Reply Thu 7 Jun, 2012 08:11 am
There was one passage in which the central character alleges that fire departments once put fires out. He was derided. He was a fireman, and his job was to start fires--fires of books.
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Reply Thu 7 Jun, 2012 08:32 am
a favourite short story of mine

"The Pedestrian" is a short story by author Ray Bradbury. This story was originally published in 1951 by The Fortnightly Publishing Company. It is included in the collection The Golden Apples of the Sun (1953).

In this story we encounter Leonard Mead, a citizen of a television-centered world in 2053. In the city, roads have fallen into decay and people only leave their homes during the day, staying home at night to watch TV. It is revealed that Mead enjoys walking through the city during the night, something which no one else does. On one of his usual walks he encounters a robotic police car. It is the only police unit in a city of three million, since the purpose of law enforcement has disappeared with everyone watching TV at night. The police car struggles to understand why Mr. Mead would be out walking for no reason and decides to take him to the Psychiatric Center for Research on Regressive Tendencies.

It is noticeable that the address of the main character, Leonard Mead, happens to be the address of the house that Bradbury grew up in. This has caused speculation that this short story is actually referring to himself, or is in some related way a message to his home town of Waukegan, Illinois.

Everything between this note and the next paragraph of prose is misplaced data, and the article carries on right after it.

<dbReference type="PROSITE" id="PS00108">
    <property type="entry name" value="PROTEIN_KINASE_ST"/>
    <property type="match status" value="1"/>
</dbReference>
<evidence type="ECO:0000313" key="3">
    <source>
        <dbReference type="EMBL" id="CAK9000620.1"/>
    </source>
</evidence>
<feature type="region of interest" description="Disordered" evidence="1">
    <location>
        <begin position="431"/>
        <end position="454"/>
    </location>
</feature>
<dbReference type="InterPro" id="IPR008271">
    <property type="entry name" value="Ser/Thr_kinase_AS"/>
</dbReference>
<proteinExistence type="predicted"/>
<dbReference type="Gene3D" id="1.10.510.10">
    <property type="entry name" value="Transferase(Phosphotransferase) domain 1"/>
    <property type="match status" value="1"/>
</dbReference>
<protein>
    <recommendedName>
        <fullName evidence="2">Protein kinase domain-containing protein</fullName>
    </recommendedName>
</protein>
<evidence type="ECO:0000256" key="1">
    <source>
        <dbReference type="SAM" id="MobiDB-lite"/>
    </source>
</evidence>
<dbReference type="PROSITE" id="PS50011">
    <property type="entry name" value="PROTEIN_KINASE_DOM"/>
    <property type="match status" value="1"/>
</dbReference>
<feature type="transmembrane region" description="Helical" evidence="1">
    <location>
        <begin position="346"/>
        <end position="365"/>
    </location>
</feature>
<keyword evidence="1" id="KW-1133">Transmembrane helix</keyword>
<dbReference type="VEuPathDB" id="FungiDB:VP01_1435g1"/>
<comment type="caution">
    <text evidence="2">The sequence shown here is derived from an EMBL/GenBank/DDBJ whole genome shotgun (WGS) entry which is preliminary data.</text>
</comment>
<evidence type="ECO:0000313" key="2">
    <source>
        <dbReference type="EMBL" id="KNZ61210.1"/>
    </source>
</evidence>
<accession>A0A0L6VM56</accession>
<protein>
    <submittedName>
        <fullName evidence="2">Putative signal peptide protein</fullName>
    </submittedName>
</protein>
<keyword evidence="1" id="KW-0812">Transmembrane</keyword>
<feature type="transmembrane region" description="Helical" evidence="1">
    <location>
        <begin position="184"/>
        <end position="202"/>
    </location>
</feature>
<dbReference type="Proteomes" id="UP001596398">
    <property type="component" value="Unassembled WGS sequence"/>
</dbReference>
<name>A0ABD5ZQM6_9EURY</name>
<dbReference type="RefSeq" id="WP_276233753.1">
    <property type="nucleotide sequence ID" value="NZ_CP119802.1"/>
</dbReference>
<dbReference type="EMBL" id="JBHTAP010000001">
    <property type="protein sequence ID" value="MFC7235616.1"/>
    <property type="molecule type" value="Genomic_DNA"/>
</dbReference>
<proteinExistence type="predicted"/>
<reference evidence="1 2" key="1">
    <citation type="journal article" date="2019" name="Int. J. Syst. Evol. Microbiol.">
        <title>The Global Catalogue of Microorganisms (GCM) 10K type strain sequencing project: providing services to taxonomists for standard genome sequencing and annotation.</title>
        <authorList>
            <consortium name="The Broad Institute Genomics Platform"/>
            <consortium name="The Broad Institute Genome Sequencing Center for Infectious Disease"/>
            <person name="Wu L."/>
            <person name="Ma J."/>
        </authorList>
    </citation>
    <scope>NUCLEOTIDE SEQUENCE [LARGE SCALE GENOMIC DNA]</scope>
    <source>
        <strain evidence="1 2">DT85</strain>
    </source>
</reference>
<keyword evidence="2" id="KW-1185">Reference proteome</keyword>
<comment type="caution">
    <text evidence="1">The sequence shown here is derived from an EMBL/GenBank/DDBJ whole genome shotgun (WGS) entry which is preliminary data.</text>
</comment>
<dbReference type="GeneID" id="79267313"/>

In an interview, Bradbury reveals that the inspiration for the story came when he was walking down Wilshire Blvd. in Waukegan IL with a friend. On their walk a police cruiser pulled up asked what they were doing. Bradbury answered "Well, we're putting one foot in front of the other." The policemen didn't appreciate Ray's joke and became suspicious of Bradbury and his friend for walking in an area where there were no pedestrians. After some arguing the policeman told them to go home and to not walk any more. Bradbury said "Yes, sir, I'll never walk again." Using this experience as inspiration he went home and wrote "The Pedestrian". Bradbury also said in this interview that "The Pedestrian" is simply the beginning of Fahrenheit 451.
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Reply Thu 7 Jun, 2012 03:46 pm
anybody have any first editions or signed forsts? I imagine that theyd be a treasure (besides the content therein)
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Reply Thu 11 Jul, 2013 10:52 pm
I have read some of his works like Childhood's End, The Hammer of God, The Fountains of Paradise, etc. I really enjoyed reading it. Some of his best works in my opinion. The Zero Hour is also one which I can't miss out.
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